Advertisement
JIS News

Managing Director of the Water Resources Authority (WRA), Basil Fernandez, has pointed out that the floodwaters affecting some sections of St. Ann for the last six months would continue to affect those areas for some time yet.
Speaking with JIS News following a tour of the flooded areas last week, where he and a team of geologists from the WRA examined the area and collected data, Mr. Fernandez informed that the water table was full and there was no time frame on when the water would recede.
In addition, persistent heavy rains have been causing an even greater rise in the water level. “For one week we had no rise in the flood levels in the Moneague area, it pretty much stabilised.
However, we have been getting some heavy rains up there since last week Friday, brought in by the cold front. Until we get a cessation of rainfall, where we are able to stabilise the peak, then we can’t tell exactly how long it will take for that water to drain off to the White River or to the ground water table,” Mr. Fernandez pointed out.
The two areas in the Moneague basin that are flooded are east of Moneague close to Riverhead and the section near a small township called Clapham. The flooding in these areas has resulted from the high levels of rainfall that have been affecting the island, particularly since July 2005, with the passage of hurricanes Dennis, Emily and then Wilma, in October.
“This rainfall has fully recharged the limestone aquifer in the region, and has led to very high flows at the Rio Hoe Spring, which feeds the main Moneague depression. This, along with the rise in the groundwater table, has therefore flooded large areas of the Moneague basin,” Mr. Fernandez explained.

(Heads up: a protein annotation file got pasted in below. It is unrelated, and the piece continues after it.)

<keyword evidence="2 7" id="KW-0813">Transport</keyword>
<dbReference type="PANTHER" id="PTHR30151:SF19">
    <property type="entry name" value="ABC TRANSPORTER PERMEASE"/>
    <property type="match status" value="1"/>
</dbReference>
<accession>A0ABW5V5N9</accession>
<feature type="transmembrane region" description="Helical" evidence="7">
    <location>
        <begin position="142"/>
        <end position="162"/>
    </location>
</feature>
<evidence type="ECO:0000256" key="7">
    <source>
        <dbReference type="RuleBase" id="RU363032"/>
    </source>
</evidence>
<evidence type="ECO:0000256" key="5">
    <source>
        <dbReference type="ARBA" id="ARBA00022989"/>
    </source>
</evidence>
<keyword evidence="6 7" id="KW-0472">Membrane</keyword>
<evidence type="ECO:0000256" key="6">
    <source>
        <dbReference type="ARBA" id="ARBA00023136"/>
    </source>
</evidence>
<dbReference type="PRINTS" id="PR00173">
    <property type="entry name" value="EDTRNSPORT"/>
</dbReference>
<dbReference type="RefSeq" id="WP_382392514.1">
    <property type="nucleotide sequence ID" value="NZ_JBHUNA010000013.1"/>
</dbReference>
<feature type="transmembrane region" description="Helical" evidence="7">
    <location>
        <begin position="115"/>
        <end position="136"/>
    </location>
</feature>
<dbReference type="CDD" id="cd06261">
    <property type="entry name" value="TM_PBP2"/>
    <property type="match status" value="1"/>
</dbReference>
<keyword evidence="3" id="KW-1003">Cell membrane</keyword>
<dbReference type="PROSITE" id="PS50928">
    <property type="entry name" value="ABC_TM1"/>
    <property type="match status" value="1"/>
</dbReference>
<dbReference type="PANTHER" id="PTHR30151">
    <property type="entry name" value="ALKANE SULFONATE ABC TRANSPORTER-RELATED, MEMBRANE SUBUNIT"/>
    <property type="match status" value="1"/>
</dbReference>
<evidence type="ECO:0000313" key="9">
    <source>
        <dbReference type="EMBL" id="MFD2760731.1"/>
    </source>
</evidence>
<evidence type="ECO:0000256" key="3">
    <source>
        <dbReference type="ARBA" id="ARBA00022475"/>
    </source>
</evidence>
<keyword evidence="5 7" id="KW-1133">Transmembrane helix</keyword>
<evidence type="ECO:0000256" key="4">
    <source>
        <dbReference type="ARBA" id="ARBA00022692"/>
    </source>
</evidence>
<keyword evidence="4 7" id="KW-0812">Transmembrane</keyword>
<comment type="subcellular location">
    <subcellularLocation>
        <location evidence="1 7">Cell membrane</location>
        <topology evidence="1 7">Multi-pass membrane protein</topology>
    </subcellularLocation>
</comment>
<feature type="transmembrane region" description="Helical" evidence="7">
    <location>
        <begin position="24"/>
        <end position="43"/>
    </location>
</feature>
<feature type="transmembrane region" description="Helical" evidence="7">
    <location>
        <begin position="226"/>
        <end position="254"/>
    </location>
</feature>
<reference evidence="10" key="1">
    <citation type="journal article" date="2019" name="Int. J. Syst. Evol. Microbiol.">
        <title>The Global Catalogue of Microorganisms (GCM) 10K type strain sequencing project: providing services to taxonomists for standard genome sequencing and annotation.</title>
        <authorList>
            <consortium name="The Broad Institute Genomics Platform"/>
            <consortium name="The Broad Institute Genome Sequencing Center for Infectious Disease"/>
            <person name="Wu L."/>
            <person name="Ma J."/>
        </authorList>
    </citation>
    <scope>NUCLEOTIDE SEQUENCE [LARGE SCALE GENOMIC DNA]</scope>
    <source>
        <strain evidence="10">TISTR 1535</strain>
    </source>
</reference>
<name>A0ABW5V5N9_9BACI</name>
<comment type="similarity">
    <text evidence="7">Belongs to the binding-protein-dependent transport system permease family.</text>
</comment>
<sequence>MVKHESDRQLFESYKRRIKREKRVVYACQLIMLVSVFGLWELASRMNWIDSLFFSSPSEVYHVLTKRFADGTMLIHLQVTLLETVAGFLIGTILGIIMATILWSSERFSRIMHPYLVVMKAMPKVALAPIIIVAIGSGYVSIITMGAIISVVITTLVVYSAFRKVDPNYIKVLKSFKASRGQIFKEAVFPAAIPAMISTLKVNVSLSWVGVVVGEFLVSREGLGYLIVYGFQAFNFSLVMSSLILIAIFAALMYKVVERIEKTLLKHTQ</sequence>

According to the Managing Director, the process of recharging aquifers is a natural and normal process, whereby water that has been withdrawn or moved out of the aquifer is put back, often via rainfall. Continuing, he noted that because of the permeability of limestone, this aquifer is easily recharged, as has happened in Moneague.
“The limestone aquifer itself is fully saturated and the groundwater table is extremely high, so there is no possibility of any vertical movement out of the basin,” he continued.
The authorities and residents therefore just have to wait for ‘Mother Nature’ to do her work, he said.In the short term, the WRA has been assisting the residents of the area to cope with the flooding, while meetings will be convened with the Member of Parliament for the area, Aloun Assamba, as well as representatives of the Office of Disaster Preparedness and Emergency Management (ODPEM), to discuss the situation and determine the next course of action.
“We looked at some simple things that can be done, using marl and other materials to act as ‘burms’ along low-lying areas of the roadway, which has been flooded. Roadway areas, which are now being encroached upon by the rising water will get some reprieve, as the ‘burms’ will keep the water out, and will allow free access into and out of communities for the citizens,” Mr. Fernandez informed JIS News.
For the long term, he pointed out that the WRA’s recent data collection exercise in the flooded communities would inform future development. However, alternative arrangements might have to be made for some residents, who were more affected than others.
“At Clapham…this is an area, which has never been flooded before. We have no history of flooding in that depression, so this is something totally new,” he said. He added that the authorities would have to look at those houses that were built within the depression with a view to relocating them and not rebuilding in the same area. “The other houses are on the surrounding hill and are quite safe,” he noted.
Meanwhile, Mr. Fernandez cautioned residents to stay out of the floodwaters as outhouses and latrines have been flooded and sewage has seeped into the water and could therefore cause health problems.